Rolling fields of blonde wheat twist past winding vineyards that cascade into a patchwork of yellow sunflowers, ruby poppies and green hills.
This is Tuscany, and, as I discovered first hand on my visit last year, it’s home to some of the finest Italian landscapes – well, actually some of the finest landscapes worldwide for that matter. Standing under the bright Tuscan sun, I fully understood why this land serves as the backdrop for many a Hollywood fantasy.
While I love getting lost in the beauty of such stunning natural scenery, I’m also a huge history buff. For me, the makings of a truly great travel destination include both access to nature and history. Tuscany offers both.
Beyond the countryside, Tuscany has three cities that each played a major role in medieval times and the Renaissance – Florence, Pisa and Siena.
While Pisa may lean in the shadow of Florence’s name, I was delighted to discover during my visit that there is no shortage of history on hand in Pisa!
The origins of Pisa are unknown. During the Roman Empire it grew to prominence as a commercial center and port city. It remained an important merchant city in the medieval ages, but began a decline in importance in 1284 after losing a battle, and therefore trade rights, to Genoa, an Italian city in the North. The city suffered great destruction during World War II, however in more recent years much work has been done to restore the city’s most historical sites.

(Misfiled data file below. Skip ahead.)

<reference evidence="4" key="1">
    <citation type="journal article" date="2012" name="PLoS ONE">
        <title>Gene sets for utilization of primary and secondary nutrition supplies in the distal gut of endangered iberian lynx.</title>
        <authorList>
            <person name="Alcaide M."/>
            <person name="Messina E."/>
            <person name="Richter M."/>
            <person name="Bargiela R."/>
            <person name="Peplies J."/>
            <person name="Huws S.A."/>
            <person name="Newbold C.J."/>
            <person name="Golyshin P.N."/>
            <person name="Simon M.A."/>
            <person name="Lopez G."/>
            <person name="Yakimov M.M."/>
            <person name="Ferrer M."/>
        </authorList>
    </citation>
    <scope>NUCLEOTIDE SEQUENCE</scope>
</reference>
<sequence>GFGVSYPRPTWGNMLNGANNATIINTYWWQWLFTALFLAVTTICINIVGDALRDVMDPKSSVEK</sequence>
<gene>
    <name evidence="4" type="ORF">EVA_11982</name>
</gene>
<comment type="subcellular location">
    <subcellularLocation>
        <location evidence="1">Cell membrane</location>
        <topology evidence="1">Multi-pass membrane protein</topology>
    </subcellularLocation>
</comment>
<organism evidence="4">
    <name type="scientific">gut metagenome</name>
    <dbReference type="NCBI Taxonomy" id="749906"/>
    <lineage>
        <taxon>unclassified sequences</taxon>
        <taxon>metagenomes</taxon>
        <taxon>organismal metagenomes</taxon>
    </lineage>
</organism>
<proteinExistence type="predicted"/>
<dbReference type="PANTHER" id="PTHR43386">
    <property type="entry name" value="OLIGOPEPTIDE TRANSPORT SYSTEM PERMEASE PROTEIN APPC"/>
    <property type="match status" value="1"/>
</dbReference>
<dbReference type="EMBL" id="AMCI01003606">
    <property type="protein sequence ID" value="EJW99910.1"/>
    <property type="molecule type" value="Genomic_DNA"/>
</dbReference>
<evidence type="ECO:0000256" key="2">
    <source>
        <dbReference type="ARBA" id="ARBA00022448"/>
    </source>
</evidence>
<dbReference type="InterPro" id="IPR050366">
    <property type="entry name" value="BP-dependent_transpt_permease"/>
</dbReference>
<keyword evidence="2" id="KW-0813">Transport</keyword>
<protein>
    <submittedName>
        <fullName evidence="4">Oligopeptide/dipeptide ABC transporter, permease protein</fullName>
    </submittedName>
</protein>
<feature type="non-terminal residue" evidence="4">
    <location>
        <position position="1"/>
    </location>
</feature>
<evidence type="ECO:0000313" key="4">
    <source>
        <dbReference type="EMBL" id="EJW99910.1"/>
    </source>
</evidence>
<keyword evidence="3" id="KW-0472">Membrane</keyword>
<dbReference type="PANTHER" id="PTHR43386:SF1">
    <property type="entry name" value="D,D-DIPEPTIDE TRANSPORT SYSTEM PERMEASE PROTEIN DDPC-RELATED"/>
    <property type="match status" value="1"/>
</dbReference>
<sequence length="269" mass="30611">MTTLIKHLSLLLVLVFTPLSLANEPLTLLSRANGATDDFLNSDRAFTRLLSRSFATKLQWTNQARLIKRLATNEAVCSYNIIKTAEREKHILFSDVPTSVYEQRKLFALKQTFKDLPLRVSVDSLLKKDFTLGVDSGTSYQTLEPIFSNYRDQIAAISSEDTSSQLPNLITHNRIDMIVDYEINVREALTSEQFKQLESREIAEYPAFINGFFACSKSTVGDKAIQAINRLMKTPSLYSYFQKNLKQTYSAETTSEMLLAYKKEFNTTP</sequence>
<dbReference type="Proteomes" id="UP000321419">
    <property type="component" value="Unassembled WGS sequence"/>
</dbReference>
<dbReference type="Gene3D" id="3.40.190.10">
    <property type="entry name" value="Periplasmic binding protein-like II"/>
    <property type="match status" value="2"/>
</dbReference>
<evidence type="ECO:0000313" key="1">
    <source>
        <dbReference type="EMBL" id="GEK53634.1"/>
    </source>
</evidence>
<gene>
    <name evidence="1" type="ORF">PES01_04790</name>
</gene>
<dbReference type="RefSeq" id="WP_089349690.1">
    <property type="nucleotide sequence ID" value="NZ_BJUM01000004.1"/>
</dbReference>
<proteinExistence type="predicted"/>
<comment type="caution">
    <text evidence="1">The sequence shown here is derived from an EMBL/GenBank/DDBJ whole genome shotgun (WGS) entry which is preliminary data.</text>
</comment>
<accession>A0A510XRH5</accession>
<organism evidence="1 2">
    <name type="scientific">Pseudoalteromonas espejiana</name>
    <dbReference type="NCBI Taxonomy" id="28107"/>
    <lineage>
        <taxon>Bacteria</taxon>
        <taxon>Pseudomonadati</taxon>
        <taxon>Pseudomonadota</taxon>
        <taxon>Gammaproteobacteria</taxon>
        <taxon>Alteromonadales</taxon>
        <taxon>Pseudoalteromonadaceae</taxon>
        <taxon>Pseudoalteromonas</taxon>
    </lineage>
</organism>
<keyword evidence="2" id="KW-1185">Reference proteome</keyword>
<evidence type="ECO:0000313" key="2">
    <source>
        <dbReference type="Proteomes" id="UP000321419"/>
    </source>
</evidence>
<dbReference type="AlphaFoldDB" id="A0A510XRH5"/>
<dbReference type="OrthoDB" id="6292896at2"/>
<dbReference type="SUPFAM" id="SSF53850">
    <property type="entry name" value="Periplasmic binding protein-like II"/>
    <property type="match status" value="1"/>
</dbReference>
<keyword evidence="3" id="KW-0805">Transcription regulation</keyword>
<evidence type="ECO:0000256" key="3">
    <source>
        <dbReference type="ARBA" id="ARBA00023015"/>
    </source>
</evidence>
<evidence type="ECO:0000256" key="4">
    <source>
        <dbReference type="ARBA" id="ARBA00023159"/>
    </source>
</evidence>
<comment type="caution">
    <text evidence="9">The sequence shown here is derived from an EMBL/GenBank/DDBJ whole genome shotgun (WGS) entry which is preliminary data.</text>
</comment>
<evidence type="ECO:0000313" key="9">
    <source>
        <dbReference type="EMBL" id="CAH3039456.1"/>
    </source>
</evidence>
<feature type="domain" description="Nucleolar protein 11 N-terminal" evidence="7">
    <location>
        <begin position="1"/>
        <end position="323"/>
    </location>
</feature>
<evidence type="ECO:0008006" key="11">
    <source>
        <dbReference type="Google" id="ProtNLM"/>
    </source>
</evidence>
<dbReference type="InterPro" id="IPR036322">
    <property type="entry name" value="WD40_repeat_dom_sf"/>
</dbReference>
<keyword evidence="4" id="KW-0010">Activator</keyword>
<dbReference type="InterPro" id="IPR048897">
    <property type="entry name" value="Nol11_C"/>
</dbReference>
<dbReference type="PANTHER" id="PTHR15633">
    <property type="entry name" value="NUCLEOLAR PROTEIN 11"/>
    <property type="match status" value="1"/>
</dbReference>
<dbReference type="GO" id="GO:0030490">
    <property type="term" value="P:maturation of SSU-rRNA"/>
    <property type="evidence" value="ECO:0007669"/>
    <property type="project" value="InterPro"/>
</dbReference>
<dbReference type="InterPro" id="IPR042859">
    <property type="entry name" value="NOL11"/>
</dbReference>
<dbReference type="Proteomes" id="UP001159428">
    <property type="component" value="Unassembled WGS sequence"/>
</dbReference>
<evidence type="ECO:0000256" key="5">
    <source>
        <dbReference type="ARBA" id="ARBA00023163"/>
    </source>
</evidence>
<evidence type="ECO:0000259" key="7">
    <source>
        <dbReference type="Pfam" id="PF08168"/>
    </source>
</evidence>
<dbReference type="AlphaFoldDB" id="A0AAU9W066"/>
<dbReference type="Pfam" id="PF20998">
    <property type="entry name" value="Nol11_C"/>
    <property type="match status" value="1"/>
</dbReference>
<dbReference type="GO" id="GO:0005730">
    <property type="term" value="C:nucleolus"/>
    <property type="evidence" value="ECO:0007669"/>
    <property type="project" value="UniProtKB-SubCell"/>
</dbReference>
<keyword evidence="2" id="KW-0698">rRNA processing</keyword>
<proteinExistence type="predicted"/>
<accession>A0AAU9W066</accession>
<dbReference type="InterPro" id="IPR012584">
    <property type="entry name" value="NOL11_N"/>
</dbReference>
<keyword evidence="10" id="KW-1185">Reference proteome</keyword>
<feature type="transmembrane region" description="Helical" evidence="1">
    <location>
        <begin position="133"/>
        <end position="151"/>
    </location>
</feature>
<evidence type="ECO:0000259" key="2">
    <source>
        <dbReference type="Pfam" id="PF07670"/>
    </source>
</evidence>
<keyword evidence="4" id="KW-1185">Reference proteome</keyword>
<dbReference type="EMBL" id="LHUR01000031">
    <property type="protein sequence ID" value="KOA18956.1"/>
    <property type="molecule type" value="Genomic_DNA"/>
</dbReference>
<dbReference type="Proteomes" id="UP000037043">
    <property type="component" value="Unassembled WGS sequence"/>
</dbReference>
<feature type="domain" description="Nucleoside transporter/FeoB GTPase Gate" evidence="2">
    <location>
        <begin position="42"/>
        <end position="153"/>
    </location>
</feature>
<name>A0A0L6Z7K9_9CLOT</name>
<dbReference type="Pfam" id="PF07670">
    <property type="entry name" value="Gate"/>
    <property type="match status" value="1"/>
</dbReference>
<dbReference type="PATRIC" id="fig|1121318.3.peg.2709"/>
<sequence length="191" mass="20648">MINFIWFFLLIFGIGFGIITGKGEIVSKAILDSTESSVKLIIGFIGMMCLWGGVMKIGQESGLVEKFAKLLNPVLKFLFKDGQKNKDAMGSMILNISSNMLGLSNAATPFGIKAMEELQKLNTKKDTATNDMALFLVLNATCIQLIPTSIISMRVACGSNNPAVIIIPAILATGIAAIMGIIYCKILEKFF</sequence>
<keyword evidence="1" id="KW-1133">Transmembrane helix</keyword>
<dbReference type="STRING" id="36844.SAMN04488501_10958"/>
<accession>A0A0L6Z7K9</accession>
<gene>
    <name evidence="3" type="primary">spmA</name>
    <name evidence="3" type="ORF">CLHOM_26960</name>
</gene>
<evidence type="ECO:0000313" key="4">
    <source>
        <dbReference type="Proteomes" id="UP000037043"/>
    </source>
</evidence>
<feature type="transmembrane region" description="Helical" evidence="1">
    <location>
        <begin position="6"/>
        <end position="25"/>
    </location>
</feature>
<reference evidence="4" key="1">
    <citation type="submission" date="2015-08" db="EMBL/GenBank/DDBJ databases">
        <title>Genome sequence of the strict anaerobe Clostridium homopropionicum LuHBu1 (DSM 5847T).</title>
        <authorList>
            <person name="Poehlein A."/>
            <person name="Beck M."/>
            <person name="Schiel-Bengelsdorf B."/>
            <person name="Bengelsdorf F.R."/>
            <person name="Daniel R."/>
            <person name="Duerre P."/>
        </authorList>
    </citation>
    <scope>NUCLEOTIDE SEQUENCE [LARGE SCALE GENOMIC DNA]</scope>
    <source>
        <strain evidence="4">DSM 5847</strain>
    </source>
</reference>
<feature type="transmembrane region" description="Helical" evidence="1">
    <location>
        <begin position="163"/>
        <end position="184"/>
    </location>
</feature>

Pisa is of course most famous for its Leaning Tower of Pisa, or torre pendente di Pisa in Italian. Constructed beginning in 1173, upon its completion some 200 years later, the tower was the highest bell tower in Europe and considered a miracle of medieval engineering. The tower consists of 207 columns and is eight stories high. Today the tower tilts at an angle of 4 degrees because the ground it was built upon is soft and not strong enough to support the weight of the tower.
The tower is just one of the historical monuments found in the Piazza del Duomo. Known as Miracle’s Square, the plaza is home to the Cathedral of Saint Mary of the Assumption, a baptistery and cemetery.
These works of architecture back to the 11th through 14th centuries and had a profound influence on medieval architecture. The plaza is now a UNESCO World Heritage Site.
Beyond Piazza del Duomo, the Arno River cuts through Pisa. The Arno Promenade, marked by red and yellow homes, runs along the river. A Walk along the promenade leads past such prominent medieval buildings as the Medici Palaca, Toscanelli Palace and the church of San Matteo.
For shopping in the center of history, Via Francesco Crispi is a great that leads past a plethora of shops, both new and old. While exploring this street stopping in at Federico Salza is a must. This bakery, dating back to 1898, and has some of Pisa’s most delicious offerings.
With medieval architecture, the world’s most famous tower and historical treats, Pisa is a must-visit destination for history-lovers, all while being in the center of Tuscany, one of Italy’s most beautiful regions.